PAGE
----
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The main protagonist of House Made of Dawn, Abel is a young man who has just returned from armed service in World War II. Details of his most recent past are sparse, except for one account that holds him as being completely fearless and reckless. Abel's recklessness is a symptom of the disillusionment he feels as an American Indian faced with the jarring disparity between reservation life and the lifestyle of the modern American city. One of the most climactic moments in the novel is Abel's largely unexplained murder of the albino. Some characters, such as Father Olguin, see Abel's actions as instinctual. Olguin believes Abel, under the influence of peyote, misinterpreted the albino as some other being that was pure evil. Faced with such a nemesis, it was only natural and instinctual that Abel would kill the albino.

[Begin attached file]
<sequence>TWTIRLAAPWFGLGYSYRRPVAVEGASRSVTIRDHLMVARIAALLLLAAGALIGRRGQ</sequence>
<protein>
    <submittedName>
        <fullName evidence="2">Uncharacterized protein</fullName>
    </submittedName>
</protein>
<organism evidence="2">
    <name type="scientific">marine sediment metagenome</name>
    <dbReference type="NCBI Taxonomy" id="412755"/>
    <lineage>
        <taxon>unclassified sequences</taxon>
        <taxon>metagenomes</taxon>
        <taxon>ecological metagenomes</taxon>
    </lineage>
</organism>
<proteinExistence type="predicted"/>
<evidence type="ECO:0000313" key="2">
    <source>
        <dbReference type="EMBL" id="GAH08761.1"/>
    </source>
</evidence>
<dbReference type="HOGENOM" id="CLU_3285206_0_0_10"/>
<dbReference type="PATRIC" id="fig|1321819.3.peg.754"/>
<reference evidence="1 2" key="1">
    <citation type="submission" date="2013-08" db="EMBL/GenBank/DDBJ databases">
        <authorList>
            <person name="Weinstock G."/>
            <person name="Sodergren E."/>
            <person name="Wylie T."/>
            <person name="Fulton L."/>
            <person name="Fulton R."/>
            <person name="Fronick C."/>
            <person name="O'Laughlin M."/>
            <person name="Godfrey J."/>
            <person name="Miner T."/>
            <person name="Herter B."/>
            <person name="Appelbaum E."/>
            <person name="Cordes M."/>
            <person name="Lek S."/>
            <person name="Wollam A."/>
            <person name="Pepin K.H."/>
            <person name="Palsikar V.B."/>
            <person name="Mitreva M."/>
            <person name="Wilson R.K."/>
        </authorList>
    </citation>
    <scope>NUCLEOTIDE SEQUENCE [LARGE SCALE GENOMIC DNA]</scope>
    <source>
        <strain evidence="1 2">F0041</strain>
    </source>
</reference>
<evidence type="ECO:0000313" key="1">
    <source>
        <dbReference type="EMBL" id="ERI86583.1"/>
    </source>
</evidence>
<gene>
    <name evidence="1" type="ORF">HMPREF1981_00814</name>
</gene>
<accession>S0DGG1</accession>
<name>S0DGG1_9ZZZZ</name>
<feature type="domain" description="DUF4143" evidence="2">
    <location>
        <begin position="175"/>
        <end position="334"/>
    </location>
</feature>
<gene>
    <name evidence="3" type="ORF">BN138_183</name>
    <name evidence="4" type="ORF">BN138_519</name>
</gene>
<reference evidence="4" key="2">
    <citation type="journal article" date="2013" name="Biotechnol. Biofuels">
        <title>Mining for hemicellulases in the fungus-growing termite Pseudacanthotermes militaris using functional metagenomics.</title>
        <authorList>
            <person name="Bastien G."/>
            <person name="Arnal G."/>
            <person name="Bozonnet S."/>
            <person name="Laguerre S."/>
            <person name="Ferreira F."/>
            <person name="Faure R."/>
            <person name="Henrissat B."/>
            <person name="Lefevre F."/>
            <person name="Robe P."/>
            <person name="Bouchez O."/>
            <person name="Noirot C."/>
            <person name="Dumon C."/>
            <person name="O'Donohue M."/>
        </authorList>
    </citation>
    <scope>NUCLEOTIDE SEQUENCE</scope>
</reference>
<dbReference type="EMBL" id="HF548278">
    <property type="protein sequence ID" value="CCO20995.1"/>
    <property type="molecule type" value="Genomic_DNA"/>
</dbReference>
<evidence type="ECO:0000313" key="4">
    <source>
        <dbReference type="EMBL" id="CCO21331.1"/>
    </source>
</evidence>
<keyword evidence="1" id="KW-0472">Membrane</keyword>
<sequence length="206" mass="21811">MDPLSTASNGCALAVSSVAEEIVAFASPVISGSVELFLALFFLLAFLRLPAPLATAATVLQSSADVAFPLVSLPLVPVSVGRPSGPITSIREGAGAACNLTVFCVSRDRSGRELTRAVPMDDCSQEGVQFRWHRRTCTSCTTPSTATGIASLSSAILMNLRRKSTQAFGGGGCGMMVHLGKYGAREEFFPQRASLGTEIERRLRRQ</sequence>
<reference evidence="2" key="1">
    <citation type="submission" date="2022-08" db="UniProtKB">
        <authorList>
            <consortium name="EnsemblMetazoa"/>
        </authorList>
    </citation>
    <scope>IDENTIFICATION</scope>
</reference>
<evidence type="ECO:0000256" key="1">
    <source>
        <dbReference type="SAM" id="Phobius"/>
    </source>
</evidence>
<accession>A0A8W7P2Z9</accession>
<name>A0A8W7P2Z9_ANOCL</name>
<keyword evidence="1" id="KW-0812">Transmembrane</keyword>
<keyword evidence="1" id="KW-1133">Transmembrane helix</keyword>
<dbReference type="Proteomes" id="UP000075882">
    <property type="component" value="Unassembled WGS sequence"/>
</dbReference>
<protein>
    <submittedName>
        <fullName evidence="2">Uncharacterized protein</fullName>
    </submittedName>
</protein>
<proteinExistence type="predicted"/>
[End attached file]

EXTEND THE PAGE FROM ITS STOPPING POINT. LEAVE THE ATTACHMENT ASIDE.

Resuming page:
Years later, when Abel is relocated to Los Angeles, Ben observes a similar disconnection in Abel's relations with the rest of society. The reserve that Angela had seen in Abel has grown into a more disillusioned quietness after several years in prison. The Abel we see in Los Angeles is wary and out of his element, rarely allowing others a glimpse into his thoughts. When he finally gives up, losing his job and drinking more and more heavily until it consumes his life, he becomes dissipated and self-loathing. It is in this state that Abel lashes out drunkenly at the Priest of the Sun, very much in the fashion of his youth at Walatowa. Yet Abel's decline in Los Angeles does not hurt anyone other than himself, as he returns to Ben's apartment nearly beaten to death. When Abel returns to Walatowa and fulfills the obligation to his dying grandfather, he is transformed. After his own personal brush with death he returns home only to facilitate the passage of the last member of his family into the afterlife. Abel is now the father figure of his family—in reality, the only one remaining—and his act of participating in the ceremonial run at dawn, as his grandfather had once done in his youth, is an act that signifies a transfer of roles from generation to generation.